Flyweight Pattern

The pattern suggests a mechanism by which you can avoid creating a large number of object instances which have similar content.

The Flyweight pattern suggests separating all the intrinsic common data into a separate object referred to as a Flyweight object. The group of objects being created can share the Flyweight object. This eliminates the need for storing the same invariant, intrinsic information in every object.

Every object can be viewed as consisting of one or both of the following two sets of information:

  • Intrinsic (Internal) Information: The intrinsic information of an object is independent of the object context. That means the intrinsic information is the common information that remains constant among different instances of a given class. For example, the company information on a visiting card is the same for all employees. Intrinsic state is stored in the flyweight.
  • Extrinsic (External) Information: The extrinsic information of an object is dependent upon and varies with the object context. That means the extrinsic information is unique for every instance of a given class. For example, the employee name and title are extrinsic and unique on a visiting card


  • There exists only one object of a given flyweight kind and is shared by all the other appropriate objects.
  • Client objects should not be allowed to create flyweight instances directly.

This is a simple flyweight implementation using maps and a simple internal factory:

public class FlyWeight {
    private static Map<String,FlyWeight> flyweight = new HashMap<String,FlyWeight>();
    private FlyWeight(){
    private FlyWeight(String type){
        //we can perform extra activity here for the actual creation of flyweight
    //simple factory
    public synchronized static FlyWeight getFlyWeight(String flyweightType){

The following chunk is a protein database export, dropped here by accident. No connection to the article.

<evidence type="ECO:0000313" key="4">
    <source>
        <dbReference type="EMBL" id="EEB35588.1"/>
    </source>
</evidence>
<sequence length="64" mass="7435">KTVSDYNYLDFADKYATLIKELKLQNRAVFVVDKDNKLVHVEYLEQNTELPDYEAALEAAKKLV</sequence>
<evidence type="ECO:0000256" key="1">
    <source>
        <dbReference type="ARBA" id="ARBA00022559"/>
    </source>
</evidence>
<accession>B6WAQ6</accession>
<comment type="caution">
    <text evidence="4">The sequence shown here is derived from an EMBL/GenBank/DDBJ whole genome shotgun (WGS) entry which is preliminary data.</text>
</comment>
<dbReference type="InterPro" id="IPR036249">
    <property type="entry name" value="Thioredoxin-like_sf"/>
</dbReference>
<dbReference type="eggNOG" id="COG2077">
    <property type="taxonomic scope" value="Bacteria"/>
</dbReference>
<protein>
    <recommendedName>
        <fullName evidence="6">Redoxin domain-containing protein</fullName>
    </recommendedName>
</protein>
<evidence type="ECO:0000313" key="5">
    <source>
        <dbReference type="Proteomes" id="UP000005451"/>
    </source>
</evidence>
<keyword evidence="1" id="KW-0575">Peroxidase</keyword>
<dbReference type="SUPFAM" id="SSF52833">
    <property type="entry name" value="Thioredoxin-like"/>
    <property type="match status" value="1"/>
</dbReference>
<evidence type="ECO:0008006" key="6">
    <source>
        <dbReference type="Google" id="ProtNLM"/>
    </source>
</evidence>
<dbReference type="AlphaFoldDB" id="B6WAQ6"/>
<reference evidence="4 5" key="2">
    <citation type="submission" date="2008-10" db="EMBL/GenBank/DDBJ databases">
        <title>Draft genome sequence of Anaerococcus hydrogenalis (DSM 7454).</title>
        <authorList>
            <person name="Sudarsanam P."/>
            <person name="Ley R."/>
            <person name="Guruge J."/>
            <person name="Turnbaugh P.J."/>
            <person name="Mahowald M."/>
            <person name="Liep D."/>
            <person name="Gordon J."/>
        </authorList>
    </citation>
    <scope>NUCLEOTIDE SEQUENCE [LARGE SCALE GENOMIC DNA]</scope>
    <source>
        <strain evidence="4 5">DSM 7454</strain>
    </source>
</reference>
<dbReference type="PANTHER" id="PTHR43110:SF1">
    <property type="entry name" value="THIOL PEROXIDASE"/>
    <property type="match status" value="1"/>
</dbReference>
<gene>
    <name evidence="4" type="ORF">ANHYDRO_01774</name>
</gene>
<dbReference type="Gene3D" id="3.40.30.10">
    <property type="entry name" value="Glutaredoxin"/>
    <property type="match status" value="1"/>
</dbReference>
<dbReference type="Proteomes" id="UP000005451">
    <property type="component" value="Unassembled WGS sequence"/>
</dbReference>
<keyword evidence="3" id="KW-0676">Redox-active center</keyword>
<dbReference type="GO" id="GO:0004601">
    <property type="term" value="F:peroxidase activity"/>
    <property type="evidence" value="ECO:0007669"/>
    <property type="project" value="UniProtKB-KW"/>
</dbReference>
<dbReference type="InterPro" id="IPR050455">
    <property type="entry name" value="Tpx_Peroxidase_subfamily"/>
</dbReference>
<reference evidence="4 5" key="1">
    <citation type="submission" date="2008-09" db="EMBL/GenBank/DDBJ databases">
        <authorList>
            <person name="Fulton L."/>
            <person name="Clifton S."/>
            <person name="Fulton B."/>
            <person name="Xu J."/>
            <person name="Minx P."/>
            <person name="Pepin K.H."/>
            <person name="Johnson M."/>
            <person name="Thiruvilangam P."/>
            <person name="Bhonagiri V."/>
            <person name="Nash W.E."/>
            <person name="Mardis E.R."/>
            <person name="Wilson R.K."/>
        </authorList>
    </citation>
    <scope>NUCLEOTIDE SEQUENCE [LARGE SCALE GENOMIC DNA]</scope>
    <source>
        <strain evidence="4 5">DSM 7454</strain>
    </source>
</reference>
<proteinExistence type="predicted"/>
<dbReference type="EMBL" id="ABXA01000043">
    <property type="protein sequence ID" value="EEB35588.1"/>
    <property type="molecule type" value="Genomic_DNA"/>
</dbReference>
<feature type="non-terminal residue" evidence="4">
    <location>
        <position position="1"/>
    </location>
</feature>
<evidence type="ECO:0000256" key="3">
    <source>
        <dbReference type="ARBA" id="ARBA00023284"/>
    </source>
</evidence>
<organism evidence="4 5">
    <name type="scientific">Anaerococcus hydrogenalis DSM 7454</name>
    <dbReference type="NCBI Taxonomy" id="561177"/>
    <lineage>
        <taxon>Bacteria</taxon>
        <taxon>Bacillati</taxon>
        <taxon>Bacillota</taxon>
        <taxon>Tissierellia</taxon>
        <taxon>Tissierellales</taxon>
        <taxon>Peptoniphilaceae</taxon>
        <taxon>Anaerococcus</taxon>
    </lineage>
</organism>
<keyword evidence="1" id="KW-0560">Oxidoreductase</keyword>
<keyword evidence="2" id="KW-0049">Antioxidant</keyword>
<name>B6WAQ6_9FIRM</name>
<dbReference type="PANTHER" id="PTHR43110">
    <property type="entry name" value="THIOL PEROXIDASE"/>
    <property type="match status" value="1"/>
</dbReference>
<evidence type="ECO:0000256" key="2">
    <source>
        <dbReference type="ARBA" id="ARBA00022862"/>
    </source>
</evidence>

if (flyweight.containsKey(flyweightType)) return flyweight.get(flyweightType);
            FlyWeight newone = new FlyWeight(flyweightType);
            return newone;

Another example with a more separate factory comes below. Assume company and address are things than can be share for a division:

public interface FlyWeight {
    public String getCompany();
    public String getAddress();
public class FlyWeightFactory {
    private HashMap<String,FlyWeight> lstFlyweight;
    private static FlyWeightFactory factory =  new FlyWeightFactory();
    private FlyWeightFactory() {
        lstFlyweight = new HashMap<String,FlyWeight>();
    public synchronized FlyWeight getFlyweight(String division) {
        if (! lstFlyweight.containsKey(division)) {
            FlyWeight fw = new ConcreteFlyweight(division);
            lstFlyweight.put(division, fw);
            return fw;
        } else {
            return (FlyWeight) lstFlyweight.get(division);
    public static FlyWeightFactory getInstance() {
            return factory;
    //Concrete flyweights need not be inner necessarily
    private class ConcreteFlyweight implements FlyWeight {
        private String address;
        private String company;
        public ConcreteFlyweight (String division) {
            if (division == "IT"){
                this.address = "xyz";
       = "abc";
            }else if (division == "Billing") {
                this.address = "ert";
       = "dgk";
        public String getAddress() {
            return this.address;
        public String getCompany() {

In this picture:
ConcreteFlyweight adds storage for shared intrinsic state. UnsharedConcreteFlyweight is not sharable. The Flyweight interface enables sharing but it doesn't force it. It's common for UnsharedConcreteFlyweight objects to have ConcreteFlyweight objects as children at some level in the flyweight object structure.

Related Patterns

The Flyweight pattern is often combined with the Composite pattern to represent a hierarchical structure as a graph with shared leaf nodes. A consequence of sharing is that flyweight leaf nodes cannot store a pointer to their parent. Rather, the parent pointer is passed to the flyweight as part of its extrinsic state. This has a major impact on how the objects in the hierarchy communicate with each other.

It's often best to implement State and Strategy objects as flyweights.

//TODO some more examples are needed here specially on UnsharedConcreteFlyweight. See Ref 1 book.

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